Union University

Union University Department of Political Science

Department of Political Science

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Watson Joins Political Science Faculty

Aug 30, 2007

Union University welcomes the newest member of the Political Science faculty, Dr. Micah Watson. Watson just recently completed his Ph.D. at Princeton and is the inaugural Director of the Center for Politics and Religion.

Originally from Merced, California, he attended the University of California-Davis, where he majored in political science. As why he chose political science as a major, he said, “As an undergrad, I just liked arguing about politics and religion,” so it seemed a good fit. While at UC-Davis, Watson played on the basketball team and got dunked on by Jason Kidd.

During his summers at UC-Davis, Watson worked as a camp counselor at Calvin Crest Conferences Camp, a Christian camp just outside of Oakhurst, California and Yosemite National Park. After earning his bachelor’s degree, Watson returned to Oakhurst, where he worked odd jobs until getting hired again at Calvin Crest. It was here, first working in maintenance, recruiting, and then as program director, that Watson met his future wife Julie. Their friendship grew as they traveled that fall and winter recruiting for Calvin Crest, and they began to date before the next summer. Julie, a graduate of California State-Stanislaus, and Watson were married on August 22, 1988.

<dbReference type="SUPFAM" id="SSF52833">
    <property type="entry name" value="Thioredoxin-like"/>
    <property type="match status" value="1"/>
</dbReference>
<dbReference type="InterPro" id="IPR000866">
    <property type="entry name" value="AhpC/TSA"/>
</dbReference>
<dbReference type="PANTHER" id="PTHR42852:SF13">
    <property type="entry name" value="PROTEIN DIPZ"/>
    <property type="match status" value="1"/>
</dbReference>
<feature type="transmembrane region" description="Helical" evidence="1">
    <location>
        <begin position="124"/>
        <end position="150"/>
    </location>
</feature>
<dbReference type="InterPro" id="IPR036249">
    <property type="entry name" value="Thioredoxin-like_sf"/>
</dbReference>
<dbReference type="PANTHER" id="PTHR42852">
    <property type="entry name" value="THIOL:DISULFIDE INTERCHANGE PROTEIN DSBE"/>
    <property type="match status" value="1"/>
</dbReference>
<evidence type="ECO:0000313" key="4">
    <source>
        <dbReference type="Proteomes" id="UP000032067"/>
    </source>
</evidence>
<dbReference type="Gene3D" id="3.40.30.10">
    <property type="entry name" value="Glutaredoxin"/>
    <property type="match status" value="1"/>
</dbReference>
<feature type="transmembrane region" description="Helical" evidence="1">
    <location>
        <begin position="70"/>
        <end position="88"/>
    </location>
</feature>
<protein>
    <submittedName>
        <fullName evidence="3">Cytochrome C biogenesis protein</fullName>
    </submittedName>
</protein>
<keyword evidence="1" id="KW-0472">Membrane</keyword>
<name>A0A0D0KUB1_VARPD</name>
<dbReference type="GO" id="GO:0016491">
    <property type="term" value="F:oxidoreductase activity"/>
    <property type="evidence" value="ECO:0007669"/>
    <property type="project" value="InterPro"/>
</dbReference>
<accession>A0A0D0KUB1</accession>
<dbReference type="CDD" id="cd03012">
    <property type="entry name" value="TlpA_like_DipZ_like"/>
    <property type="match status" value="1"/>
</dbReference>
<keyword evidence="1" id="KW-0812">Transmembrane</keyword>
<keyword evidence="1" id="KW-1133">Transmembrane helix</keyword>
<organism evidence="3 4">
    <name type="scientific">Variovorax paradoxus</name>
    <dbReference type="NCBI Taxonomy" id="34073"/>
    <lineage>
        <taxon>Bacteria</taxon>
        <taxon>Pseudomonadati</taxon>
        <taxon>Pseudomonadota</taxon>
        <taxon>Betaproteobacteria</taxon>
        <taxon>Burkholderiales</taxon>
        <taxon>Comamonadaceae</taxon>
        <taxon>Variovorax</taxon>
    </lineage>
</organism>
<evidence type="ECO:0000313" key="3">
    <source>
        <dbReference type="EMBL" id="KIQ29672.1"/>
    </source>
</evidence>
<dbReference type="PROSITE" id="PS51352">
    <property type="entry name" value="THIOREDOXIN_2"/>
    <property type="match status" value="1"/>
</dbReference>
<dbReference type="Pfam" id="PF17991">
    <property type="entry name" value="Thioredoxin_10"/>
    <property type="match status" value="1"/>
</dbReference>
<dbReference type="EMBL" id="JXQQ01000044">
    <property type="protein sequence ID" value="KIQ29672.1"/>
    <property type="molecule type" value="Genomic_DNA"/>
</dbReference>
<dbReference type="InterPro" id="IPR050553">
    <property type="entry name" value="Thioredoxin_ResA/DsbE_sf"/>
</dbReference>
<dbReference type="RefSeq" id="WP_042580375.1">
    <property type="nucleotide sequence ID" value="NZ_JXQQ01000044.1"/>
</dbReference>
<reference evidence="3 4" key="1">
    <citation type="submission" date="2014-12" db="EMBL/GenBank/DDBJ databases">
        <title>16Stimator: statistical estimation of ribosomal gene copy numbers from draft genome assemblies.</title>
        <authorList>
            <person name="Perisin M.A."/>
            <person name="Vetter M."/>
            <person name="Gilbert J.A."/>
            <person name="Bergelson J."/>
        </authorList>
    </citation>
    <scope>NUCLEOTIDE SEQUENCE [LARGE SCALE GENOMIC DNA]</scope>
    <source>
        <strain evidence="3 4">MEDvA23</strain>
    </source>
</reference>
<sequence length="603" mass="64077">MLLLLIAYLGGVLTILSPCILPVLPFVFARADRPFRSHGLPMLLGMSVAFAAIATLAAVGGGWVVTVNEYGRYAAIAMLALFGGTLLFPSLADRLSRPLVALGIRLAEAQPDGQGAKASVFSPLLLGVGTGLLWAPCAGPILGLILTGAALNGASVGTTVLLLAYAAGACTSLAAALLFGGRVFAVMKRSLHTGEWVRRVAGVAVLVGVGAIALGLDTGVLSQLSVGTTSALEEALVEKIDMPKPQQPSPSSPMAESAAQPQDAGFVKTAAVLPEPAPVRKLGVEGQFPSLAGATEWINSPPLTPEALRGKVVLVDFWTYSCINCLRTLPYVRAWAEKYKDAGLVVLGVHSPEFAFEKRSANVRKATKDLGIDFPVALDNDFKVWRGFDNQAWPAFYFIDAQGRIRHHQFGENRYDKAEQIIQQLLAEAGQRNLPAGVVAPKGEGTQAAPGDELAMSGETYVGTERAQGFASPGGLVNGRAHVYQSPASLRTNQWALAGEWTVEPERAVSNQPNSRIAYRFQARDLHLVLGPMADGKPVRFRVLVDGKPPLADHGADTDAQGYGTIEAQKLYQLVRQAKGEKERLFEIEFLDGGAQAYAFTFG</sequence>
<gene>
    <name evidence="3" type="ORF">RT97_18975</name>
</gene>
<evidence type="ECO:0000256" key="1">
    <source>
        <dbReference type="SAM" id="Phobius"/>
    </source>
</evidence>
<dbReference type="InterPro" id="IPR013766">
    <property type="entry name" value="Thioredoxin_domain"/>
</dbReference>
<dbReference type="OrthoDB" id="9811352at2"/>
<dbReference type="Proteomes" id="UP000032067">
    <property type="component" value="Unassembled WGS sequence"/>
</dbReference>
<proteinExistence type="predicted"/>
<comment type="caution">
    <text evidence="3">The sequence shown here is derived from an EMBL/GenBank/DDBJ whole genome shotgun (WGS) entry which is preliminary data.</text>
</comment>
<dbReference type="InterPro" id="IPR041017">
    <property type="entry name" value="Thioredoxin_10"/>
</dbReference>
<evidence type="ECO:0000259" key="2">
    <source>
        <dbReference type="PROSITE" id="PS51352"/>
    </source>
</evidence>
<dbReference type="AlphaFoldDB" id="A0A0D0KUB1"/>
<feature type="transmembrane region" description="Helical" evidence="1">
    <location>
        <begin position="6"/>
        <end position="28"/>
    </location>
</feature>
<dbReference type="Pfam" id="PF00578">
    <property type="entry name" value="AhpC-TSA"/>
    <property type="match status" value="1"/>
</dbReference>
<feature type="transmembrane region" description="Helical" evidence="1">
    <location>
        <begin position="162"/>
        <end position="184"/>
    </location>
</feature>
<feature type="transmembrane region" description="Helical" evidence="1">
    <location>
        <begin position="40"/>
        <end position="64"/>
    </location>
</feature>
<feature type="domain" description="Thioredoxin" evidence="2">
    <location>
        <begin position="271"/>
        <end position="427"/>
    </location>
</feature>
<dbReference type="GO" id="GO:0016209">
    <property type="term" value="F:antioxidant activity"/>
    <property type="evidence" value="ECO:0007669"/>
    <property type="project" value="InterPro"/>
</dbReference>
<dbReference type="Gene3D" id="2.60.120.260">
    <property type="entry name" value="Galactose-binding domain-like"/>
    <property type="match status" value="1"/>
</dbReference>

Though Watson enjoyed working at Calvin Crest, he decided to take the GRE and continue his education because, as he said, “my mind got bored.” With a continuing interest in politics and religion, he went on to earn his master’s degree in Church State Studies from Baylor University in Waco, TX. Due to his success at Baylor, Watson received the prestigious PEW Younger Scholars Fellowship which allowed him to attend Princeton University for his doctorate. He chose Princeton not only for the rigorous academics and prestigious reputation, but also for his soon-to-be advisor, Robert George, a strong Christian and active proponent in arguing that morality should influence politics.

While at Princeton, Watson concentrated his studies in political theory, public law, and American government. Watson’s doctoral thesis focused on three modern thinkers, John Locke, Jean-Jacques Rousseau, and John Rawls, answer to the politico-religious problem. He analyzed whether or not these three men saw Christianity as a threat to government, and if so, what was their proposed solution. His thesis is unique in that it looks at Christianity from a political perspective, instead of looking at politics from a Christian perspective.

Watson learned of the opportunity to work at Union through his advisor, Robert George, who thought that Union would be a good match for Watson. After visiting Union, Watson agreed and moved to Jackson this past summer, where his is now settled in with his wife Julie and their four daughters. “It is exciting for me to be at a place that is academically rigorous and spiritually robust,” said Watson. “My hope is to strengthen and sharpen Christians in their thinking where they can be true to their faith but still understand were the other side is coming from.”